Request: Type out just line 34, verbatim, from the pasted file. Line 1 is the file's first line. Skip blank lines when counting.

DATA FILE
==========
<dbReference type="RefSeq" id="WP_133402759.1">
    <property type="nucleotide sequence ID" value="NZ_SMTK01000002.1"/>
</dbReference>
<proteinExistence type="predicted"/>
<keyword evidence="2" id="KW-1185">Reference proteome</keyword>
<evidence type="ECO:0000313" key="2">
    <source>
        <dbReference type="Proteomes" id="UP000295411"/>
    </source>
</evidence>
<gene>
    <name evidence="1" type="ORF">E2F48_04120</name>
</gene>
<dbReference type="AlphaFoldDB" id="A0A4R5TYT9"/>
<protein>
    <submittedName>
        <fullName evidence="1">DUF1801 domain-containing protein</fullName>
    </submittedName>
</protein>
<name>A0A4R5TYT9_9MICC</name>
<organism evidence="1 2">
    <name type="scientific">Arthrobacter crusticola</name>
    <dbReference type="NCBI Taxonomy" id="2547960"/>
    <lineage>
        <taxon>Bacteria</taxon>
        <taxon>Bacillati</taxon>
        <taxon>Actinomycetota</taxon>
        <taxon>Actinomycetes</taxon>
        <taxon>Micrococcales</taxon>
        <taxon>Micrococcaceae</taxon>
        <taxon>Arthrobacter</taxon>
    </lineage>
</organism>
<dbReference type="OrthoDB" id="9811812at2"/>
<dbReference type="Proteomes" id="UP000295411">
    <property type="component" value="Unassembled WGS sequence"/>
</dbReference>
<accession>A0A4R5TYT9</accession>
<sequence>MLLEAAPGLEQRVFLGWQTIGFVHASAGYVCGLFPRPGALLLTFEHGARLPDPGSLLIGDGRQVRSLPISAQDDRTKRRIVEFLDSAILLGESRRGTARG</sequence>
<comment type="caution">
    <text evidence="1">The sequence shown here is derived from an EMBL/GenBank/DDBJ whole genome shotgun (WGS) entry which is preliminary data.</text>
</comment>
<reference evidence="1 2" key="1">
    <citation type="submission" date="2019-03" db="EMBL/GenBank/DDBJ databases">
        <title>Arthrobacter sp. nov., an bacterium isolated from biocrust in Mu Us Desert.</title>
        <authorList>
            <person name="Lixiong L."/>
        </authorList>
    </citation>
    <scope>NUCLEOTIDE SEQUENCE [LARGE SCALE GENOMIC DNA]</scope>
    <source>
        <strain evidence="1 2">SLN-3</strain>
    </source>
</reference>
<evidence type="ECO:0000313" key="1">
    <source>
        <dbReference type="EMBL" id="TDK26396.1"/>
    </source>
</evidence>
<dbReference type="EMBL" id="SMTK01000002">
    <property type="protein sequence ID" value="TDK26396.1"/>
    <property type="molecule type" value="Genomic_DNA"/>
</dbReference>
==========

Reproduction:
<dbReference type="OrthoDB" id="9811812at2"/>